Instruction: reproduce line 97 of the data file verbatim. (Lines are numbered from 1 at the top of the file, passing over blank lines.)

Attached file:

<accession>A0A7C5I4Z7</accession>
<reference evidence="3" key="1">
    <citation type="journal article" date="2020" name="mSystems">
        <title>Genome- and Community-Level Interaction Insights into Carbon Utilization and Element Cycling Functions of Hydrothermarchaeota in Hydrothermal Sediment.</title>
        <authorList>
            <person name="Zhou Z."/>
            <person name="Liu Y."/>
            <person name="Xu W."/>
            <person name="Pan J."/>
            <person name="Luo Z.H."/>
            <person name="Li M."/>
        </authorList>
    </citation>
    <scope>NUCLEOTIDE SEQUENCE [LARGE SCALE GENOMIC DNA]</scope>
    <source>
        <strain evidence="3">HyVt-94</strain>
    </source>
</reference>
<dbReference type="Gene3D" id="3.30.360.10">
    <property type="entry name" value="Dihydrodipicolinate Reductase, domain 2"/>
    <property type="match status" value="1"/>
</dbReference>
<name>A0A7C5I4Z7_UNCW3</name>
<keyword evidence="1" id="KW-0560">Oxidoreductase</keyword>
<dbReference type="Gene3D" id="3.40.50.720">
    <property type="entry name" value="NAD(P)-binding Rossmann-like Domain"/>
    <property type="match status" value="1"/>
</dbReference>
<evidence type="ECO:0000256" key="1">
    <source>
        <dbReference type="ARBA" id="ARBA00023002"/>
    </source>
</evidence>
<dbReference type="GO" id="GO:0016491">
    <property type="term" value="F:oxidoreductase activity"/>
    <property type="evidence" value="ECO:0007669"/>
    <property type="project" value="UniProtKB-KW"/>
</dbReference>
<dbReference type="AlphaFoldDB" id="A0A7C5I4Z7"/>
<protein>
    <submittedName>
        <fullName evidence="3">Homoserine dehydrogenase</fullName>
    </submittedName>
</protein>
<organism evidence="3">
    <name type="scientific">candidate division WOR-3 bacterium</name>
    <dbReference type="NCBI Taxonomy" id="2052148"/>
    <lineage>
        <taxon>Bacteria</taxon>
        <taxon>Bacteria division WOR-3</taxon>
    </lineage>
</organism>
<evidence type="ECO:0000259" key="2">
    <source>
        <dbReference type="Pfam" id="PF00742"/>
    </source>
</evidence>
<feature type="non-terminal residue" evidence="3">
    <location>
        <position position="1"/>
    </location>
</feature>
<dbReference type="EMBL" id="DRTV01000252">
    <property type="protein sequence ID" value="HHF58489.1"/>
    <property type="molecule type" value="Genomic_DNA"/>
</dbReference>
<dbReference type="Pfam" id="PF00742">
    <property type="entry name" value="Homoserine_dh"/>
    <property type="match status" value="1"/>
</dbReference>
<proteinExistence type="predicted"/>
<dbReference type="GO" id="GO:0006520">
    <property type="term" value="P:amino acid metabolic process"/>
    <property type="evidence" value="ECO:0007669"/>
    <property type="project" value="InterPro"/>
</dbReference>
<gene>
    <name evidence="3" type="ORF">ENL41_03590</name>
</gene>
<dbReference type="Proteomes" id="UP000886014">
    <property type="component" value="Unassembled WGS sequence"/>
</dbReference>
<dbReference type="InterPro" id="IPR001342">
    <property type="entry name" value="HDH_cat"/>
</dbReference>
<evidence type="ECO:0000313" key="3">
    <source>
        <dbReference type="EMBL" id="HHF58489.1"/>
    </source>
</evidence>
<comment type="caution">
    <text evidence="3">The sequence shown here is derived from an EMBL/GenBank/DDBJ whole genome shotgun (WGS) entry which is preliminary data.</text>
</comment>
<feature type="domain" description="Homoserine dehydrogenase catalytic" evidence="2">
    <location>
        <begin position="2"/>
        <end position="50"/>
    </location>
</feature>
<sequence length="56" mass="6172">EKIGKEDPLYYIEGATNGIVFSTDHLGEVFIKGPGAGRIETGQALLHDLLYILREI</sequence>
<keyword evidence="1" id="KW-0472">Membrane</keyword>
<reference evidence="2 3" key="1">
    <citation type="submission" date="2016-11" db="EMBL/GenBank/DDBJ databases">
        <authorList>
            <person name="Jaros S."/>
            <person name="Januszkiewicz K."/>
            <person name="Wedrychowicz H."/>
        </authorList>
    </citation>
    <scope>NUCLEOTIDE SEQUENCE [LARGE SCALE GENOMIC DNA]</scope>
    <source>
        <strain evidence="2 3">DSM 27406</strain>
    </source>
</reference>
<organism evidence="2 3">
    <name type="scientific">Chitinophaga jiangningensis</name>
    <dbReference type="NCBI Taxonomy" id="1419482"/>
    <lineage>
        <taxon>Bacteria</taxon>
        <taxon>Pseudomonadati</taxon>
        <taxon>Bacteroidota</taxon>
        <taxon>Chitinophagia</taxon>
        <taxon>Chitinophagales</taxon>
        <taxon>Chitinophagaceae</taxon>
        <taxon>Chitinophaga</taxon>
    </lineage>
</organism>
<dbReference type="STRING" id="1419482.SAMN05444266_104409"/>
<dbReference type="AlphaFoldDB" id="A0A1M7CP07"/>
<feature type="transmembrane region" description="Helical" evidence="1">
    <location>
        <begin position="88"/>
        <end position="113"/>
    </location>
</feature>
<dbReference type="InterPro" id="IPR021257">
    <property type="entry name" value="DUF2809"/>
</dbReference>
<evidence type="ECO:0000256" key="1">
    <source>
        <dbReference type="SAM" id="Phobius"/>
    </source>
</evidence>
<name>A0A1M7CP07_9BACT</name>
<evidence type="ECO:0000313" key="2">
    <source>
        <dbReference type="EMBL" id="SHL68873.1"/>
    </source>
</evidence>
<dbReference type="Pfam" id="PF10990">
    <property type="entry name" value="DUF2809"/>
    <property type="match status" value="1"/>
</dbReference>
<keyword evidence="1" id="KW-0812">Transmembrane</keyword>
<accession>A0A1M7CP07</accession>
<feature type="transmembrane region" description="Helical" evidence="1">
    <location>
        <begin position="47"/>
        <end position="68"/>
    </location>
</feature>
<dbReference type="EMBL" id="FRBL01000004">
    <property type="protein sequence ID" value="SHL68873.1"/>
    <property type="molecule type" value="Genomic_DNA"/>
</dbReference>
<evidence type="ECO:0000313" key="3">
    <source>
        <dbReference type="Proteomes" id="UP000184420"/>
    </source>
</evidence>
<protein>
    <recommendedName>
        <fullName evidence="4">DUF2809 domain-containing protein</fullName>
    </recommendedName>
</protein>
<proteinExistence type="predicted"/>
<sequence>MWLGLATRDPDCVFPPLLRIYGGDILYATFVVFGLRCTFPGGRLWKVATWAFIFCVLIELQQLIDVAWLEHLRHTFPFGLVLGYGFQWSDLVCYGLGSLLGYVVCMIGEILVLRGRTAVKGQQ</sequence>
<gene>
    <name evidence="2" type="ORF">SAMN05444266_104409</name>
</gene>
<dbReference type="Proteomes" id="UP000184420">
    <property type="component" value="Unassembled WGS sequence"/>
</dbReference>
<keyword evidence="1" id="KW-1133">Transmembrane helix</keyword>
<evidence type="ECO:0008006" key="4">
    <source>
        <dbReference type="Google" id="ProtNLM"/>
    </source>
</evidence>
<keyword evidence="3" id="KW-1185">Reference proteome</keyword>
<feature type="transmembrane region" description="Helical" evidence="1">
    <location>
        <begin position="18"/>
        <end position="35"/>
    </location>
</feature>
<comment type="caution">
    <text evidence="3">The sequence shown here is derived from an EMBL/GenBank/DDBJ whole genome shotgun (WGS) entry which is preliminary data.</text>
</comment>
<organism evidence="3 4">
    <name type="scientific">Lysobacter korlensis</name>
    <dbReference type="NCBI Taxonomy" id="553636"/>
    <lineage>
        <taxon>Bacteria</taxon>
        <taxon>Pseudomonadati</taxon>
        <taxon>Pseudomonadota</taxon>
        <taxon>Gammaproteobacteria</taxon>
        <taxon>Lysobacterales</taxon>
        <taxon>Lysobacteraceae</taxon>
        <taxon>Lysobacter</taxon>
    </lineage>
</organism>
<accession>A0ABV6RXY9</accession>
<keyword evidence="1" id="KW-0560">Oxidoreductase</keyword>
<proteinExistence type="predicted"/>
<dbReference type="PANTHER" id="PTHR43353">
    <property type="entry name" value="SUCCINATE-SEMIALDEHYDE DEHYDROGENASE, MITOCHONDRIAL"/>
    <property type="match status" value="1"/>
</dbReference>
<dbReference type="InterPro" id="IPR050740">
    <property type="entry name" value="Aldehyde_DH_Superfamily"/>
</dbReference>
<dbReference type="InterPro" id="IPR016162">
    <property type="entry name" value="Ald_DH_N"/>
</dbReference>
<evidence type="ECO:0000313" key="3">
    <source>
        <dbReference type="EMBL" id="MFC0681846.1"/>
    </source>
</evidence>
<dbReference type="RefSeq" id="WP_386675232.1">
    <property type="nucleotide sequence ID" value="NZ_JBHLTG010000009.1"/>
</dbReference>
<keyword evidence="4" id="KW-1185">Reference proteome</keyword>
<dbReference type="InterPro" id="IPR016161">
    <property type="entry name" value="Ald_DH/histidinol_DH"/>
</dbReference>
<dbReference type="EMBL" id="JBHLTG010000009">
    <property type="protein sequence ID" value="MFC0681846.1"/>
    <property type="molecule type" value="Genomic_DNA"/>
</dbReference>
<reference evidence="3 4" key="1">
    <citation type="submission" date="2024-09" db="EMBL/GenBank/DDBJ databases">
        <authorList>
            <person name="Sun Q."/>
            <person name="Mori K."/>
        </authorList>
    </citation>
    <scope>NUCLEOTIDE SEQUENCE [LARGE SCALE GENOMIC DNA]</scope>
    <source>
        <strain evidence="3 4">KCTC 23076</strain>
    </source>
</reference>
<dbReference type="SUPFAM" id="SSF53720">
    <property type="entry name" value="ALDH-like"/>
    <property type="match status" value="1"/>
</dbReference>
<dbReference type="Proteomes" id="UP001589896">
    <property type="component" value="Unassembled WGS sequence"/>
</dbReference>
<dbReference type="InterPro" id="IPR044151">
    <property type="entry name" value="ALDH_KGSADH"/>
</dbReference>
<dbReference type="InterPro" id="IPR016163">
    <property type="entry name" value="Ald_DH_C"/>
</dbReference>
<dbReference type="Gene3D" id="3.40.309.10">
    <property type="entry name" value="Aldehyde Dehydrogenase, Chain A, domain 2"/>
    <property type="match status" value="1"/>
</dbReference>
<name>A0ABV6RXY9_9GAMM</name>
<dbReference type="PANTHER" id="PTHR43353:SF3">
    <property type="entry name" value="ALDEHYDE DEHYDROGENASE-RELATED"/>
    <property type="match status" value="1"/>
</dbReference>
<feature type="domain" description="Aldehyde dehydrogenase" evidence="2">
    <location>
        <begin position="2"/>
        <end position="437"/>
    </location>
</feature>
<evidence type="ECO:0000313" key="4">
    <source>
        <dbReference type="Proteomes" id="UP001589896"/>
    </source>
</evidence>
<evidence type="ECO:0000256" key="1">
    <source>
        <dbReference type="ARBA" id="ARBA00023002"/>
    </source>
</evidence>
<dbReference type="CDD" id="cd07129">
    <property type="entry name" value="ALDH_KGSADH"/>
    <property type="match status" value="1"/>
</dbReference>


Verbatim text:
        <end position="50"/>